“The elections are very important for us as a country. Their successful conclusion will further strengthen our democratic institutions and place our beloved country even more firmly in the comity of truly democratic nations. Given the challenges that have characterized some previous electoral contests in our country, the eyes of the world will certainly be on the conduct and outcome of our fifth post-military rule general elections. I reassure all Nigerians and the international community of our firm commitment to free, fair and credible elections. My commitment to free elections and one man, one vote remains unwavering. Our administration has worked hard in previous elections to prepare all key stakeholders including the Independent National Electoral Commission (INEC), security agencies and the electorate optimally, to ensure a progressively improved electoral process in the country under my watch. We will continue to do so for the coming elections. We will continue to provide adequate funding to INEC and maintain the Commission's independence and isolate it from any form of interference or meddling in its day-to-day affairs. This shall continue to guarantee its impartiality and ability to conduct more credible and acceptable elections. National security agencies will also be given all necessary support to enhance their ability to ensure that the elections are peaceful and violence-free. The Nigeria Police has already established an Elections Security Planning and Monitoring Unit. I am optimistic that with the cooperation of all law-abiding citizens of the country, our commitment to have a peaceful and violence-free election will be actualized. I will like to say this, once again, to my fellow politicians and political leaders. None of our political ambitions is worth the blood of any of our countrymen, women and children. The improvement of their lives and living conditions ought to be our primary motive and the driving force of our quest for political power and leadership positions. Let us not promote sectionalism, disunity, intolerance, hate, falsehood or the malicious abuse of political opponents. Whatever we feel or seek, we must have a nation and a people before we can dream of political ambitions. Let us put the nation and the people first. Let us all conduct our electoral campaigns with the highest possible decorum and civility towards political opponents. Let us give INEC the fullest possible support and cooperation it requires to conduct credible and violence-free elections in 2015. After the 2011 general elections, some unpatriotic elements embarked on an orgy of violence, resulting in the destruction of lives and property. That will not be allowed to happen this time around. This government will act decisively against anyone who disrupts the public peace, before, during or after the 2015 general elections. All Nigerians, of voting age, are free to vote based on their convictions. It is our duty to defend and protect that basic right, and let no one be in doubt, we will.”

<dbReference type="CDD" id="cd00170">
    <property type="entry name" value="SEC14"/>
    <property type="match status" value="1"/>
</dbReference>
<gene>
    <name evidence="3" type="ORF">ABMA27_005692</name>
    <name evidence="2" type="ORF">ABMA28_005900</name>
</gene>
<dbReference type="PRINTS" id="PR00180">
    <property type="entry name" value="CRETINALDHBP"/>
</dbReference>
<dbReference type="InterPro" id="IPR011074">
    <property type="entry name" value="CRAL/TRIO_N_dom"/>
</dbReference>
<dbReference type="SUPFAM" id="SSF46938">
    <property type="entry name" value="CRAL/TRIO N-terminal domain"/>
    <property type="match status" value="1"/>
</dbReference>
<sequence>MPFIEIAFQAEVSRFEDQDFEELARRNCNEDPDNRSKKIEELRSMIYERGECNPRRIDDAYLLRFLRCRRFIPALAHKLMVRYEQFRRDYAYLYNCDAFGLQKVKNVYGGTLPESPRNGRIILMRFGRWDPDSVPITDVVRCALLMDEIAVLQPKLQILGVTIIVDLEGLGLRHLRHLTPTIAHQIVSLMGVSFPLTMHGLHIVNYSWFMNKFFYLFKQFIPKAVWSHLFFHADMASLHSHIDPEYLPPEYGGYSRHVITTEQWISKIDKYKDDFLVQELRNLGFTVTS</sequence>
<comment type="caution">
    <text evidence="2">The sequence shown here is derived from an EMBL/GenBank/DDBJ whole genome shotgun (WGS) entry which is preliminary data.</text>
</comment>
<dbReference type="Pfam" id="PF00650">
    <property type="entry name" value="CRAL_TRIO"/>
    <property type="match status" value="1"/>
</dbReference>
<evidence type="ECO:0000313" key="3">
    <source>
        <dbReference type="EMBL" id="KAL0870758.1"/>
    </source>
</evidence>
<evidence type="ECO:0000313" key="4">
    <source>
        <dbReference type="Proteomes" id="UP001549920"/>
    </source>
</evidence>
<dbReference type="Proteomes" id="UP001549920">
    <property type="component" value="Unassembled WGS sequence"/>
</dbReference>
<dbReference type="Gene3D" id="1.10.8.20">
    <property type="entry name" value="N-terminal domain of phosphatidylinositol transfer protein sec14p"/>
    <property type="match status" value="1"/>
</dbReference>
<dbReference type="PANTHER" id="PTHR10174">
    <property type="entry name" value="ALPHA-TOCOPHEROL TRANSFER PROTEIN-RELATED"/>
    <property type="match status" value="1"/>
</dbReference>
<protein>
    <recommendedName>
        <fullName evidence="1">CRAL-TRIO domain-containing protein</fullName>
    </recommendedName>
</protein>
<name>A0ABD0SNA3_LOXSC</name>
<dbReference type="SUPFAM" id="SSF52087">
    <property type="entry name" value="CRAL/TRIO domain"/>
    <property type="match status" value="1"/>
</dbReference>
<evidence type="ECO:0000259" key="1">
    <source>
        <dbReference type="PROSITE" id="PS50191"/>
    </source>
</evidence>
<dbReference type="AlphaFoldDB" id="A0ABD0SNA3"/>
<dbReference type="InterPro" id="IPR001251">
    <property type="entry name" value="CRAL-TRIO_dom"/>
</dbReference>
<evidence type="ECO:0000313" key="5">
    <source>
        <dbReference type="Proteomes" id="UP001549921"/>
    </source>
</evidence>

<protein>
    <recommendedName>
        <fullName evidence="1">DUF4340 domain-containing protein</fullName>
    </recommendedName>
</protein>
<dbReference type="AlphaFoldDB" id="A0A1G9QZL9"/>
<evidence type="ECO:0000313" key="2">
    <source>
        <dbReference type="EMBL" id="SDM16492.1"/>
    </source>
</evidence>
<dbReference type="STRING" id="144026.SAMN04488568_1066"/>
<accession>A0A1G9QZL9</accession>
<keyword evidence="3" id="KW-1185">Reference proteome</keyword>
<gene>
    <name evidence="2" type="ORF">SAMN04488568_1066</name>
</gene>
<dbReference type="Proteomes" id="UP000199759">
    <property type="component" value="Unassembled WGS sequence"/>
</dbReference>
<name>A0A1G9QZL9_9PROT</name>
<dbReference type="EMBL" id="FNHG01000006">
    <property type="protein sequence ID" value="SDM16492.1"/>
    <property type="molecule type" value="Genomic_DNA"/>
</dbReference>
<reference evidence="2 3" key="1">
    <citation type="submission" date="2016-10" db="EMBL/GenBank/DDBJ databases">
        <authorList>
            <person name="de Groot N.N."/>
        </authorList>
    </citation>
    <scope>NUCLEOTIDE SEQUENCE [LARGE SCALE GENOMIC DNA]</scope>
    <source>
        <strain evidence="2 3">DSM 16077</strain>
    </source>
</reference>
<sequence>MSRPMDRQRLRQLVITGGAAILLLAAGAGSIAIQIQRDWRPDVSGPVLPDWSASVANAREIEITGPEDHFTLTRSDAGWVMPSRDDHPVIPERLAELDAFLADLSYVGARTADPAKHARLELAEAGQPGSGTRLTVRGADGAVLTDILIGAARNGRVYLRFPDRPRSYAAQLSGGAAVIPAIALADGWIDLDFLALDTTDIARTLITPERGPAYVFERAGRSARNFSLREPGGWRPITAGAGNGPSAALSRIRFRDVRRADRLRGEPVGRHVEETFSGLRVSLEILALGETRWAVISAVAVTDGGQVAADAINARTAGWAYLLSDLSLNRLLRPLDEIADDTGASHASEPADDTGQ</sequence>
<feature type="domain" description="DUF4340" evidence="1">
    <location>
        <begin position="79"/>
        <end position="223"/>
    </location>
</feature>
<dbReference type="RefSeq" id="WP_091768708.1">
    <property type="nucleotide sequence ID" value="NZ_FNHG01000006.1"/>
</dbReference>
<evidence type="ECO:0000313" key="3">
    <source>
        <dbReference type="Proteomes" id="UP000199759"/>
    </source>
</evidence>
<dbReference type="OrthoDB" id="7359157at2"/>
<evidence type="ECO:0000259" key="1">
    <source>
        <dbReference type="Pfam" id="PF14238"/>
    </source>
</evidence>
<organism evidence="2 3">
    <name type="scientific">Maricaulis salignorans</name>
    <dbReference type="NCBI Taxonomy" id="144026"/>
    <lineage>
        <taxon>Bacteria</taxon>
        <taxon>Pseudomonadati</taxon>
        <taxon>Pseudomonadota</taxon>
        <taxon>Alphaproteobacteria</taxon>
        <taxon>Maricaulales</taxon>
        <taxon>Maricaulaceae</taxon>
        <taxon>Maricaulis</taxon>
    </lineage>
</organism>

Some youths have wondered why there is a contest between a septuagenarian and a younger one who has passed his golden years. They wonder when it will be their turn to rule.. That concern notwithstanding, we implore our youths to shun election violence and vote their conscience. All of us should vote for someone who we know we will not regret voting for when we look back four years from now.
In his closing New Year remarks, the president said. “As I have always maintained, none of the challenges before us is insurmountable. We must come together as a people and work with single-minded unity of purpose to overcome them.”
We are truly on the cusp of greatness. The world will judge of critically based on the outcome of the elections and our collective response.
Think about it.
*Rev. Akpodiete, a public affairs analyst writes from Asaba. He is also the Editor-in-chief of Politics Governance. Contact him on 08138391661 or [email protected],